The trait toolkit and some consequences of the aggregation procedure

The trait toolkit

The trait list we used was derived from that proposed by Weiher et al. (1999), initially designed as a toolkit to predict vegetation responses to disturbances at the species level. It was used here at the community level, through the calculation of community-aggregated traits. One of the premises of functional plant ecology is that plant traits can be used as a general tool to analyse plant–environment relationships across biomes. From Norway to Portugal, the botanical composition (Fig. 3) is indeed very different. Which of the traits actually appeared as response traits to land-use changes across the VISTA sites?

Our results suggest that reproductive plant height responds more consistently than vegetative plant height (VPH) to land-use change (Table 4). Three reasons related to the fact that data have been collected mainly on herbaceous species may explain this result. First, it is sometimes difficult to define VPH from a morphological perspective. For example, some annual grasses produce only one rapidly heading tiller, and in some dicots a flowering stem is produced without a clearly marked vegetative stage. Second, in herbaceous plants, VPH may be highly dynamic over the growing season, as it follows vegetative growth, at least to a certain extent. This has two consequences: (1) it is highly sensitive to the date of data collection, and (2) it is very variable among replicate plants, as individuals of the same population may not necessarily be at the same developmental stage at a fixed sampling date. And third, for rosette and prostrate species, plant stature bears no particular relationship to VPH. If the objective is to assess the general stature of a plant and growth is not the target of the study, we therefore suggest that reproductive plant height (RPH), which does not suffer from the same experimental and ontogenetic problems as VPH, be used rather than vegetative height. In herbaceous species, RPH should thus be added to VPH in the trait lists proposed for functional ecology (Weiher et al., 1999; Westoby et al., 2002).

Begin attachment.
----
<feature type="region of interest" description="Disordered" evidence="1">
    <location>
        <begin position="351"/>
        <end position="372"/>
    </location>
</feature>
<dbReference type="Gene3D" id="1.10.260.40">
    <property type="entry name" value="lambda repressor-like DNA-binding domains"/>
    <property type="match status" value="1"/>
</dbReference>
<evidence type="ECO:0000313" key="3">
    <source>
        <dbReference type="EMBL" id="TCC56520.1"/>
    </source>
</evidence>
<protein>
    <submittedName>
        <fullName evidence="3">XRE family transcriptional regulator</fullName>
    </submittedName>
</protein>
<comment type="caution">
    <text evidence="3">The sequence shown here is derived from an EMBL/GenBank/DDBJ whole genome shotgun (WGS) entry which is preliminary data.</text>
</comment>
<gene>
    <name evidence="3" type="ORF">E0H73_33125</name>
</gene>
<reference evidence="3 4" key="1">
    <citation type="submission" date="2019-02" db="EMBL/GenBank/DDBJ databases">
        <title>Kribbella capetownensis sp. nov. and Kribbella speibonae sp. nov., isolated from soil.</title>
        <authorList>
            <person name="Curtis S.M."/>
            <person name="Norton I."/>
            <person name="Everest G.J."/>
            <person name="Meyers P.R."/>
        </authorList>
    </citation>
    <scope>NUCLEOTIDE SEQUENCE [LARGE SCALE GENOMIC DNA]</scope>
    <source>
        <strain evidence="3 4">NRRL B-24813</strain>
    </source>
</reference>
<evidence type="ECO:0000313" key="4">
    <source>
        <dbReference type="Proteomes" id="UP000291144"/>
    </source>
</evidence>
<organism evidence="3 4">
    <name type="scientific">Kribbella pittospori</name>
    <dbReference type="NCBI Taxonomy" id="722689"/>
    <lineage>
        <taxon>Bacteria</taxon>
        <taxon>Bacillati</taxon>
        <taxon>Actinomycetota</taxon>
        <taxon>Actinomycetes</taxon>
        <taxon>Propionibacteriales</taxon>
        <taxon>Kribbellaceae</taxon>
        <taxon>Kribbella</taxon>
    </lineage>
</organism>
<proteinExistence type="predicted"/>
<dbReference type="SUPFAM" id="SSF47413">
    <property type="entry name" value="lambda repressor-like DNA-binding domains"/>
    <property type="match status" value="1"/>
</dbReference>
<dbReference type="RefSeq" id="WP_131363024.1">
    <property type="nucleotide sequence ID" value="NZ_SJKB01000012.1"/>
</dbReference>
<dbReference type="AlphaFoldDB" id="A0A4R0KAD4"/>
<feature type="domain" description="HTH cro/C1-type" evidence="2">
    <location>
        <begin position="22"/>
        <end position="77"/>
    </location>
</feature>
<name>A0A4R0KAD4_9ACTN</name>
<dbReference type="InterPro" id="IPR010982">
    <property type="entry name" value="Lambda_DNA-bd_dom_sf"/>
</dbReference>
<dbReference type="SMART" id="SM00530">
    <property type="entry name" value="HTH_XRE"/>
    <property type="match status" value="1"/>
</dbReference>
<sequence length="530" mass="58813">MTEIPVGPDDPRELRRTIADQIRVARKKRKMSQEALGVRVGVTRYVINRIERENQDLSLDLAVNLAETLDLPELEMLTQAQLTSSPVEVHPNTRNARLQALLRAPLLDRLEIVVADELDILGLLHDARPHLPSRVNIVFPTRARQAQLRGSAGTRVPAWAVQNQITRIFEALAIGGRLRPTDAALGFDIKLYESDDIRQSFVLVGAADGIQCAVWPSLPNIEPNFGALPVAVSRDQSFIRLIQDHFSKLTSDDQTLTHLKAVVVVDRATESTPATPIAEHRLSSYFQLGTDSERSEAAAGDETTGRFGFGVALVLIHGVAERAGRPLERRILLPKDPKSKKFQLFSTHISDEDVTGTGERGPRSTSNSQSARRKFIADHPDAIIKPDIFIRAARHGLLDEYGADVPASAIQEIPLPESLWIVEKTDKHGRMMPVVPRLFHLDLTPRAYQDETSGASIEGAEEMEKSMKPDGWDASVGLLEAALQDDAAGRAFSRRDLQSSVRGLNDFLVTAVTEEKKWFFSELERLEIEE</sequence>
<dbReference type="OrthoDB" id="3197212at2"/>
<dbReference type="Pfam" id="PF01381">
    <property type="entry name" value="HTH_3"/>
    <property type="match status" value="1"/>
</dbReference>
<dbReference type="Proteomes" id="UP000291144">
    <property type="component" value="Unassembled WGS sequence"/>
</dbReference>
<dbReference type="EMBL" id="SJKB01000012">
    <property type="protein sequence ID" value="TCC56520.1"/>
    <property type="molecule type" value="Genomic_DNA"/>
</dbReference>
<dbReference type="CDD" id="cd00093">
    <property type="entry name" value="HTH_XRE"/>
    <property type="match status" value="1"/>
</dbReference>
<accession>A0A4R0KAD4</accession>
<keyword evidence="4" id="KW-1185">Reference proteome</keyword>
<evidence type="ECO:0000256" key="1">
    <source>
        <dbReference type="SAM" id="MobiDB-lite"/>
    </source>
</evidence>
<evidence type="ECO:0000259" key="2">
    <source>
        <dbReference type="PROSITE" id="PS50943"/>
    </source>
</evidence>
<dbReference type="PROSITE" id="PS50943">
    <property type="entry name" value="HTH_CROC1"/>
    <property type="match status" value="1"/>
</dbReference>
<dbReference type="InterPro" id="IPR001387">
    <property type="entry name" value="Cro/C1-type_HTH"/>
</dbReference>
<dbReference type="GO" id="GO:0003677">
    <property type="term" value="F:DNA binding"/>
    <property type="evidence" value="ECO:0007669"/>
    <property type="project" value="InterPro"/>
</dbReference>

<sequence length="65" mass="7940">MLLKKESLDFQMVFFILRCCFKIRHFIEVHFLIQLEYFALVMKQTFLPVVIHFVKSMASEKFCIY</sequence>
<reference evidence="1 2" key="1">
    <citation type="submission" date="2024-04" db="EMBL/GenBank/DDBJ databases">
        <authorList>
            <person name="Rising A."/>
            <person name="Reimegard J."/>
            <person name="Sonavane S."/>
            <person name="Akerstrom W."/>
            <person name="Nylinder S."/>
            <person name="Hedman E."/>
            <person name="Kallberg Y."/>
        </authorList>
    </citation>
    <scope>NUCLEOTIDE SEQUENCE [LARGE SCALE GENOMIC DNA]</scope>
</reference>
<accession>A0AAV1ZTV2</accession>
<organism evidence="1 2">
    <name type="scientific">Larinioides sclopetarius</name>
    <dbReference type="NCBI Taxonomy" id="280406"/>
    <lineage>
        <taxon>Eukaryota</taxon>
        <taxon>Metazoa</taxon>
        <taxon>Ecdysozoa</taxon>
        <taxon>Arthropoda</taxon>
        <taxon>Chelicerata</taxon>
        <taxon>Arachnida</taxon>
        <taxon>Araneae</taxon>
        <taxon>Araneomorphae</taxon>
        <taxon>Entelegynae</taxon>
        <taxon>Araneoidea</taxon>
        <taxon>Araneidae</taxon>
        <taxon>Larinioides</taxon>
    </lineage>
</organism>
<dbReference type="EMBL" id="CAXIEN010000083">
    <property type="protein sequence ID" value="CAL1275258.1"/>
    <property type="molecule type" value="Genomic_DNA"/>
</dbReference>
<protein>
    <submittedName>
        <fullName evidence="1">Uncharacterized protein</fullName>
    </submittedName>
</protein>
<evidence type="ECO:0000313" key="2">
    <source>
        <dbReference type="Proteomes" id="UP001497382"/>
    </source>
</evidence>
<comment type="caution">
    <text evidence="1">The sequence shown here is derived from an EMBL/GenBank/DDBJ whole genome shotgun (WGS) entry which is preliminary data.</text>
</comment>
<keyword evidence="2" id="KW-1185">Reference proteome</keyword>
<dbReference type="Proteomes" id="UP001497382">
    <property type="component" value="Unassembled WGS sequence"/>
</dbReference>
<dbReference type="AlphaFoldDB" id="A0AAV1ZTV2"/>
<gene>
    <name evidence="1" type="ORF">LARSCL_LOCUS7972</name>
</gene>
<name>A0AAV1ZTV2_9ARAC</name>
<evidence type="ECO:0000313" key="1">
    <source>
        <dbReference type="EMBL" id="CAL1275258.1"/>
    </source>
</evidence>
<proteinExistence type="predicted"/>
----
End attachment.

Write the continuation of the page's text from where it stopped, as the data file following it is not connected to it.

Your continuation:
Our data also confirm that leaf traits involved in the acquisition–conservation trade-off (Chapin et al., 1993; Grime, 2001; Wright et al., 2004) such as SLA, LDMC, LNC and LPC are key to the analysis of functional responses to changes in land-use intensity (Table 4): a reduction of the grazing pressure and/or fertility and an abandonment of land tend to favour species with reduced acquisition capacities and increased nutrient conservation efficiency. Stem dry matter content can be linked to this group of traits, and appears to be quite responsive as well. However, this trait is not always easy to measure, in particular because it is not easy to assess whether rehydration of the stem prior to measurement is complete. Even though StDMC – a proxy of stem tissue density – plays an important role for the structure and functioning of woody species (see Cornelissen et al. 2003, and references therein), we suggest that its efficacy and standardized measurement have not been sufficiently established to recommend its standard use in studies involving mainly herbaceous species.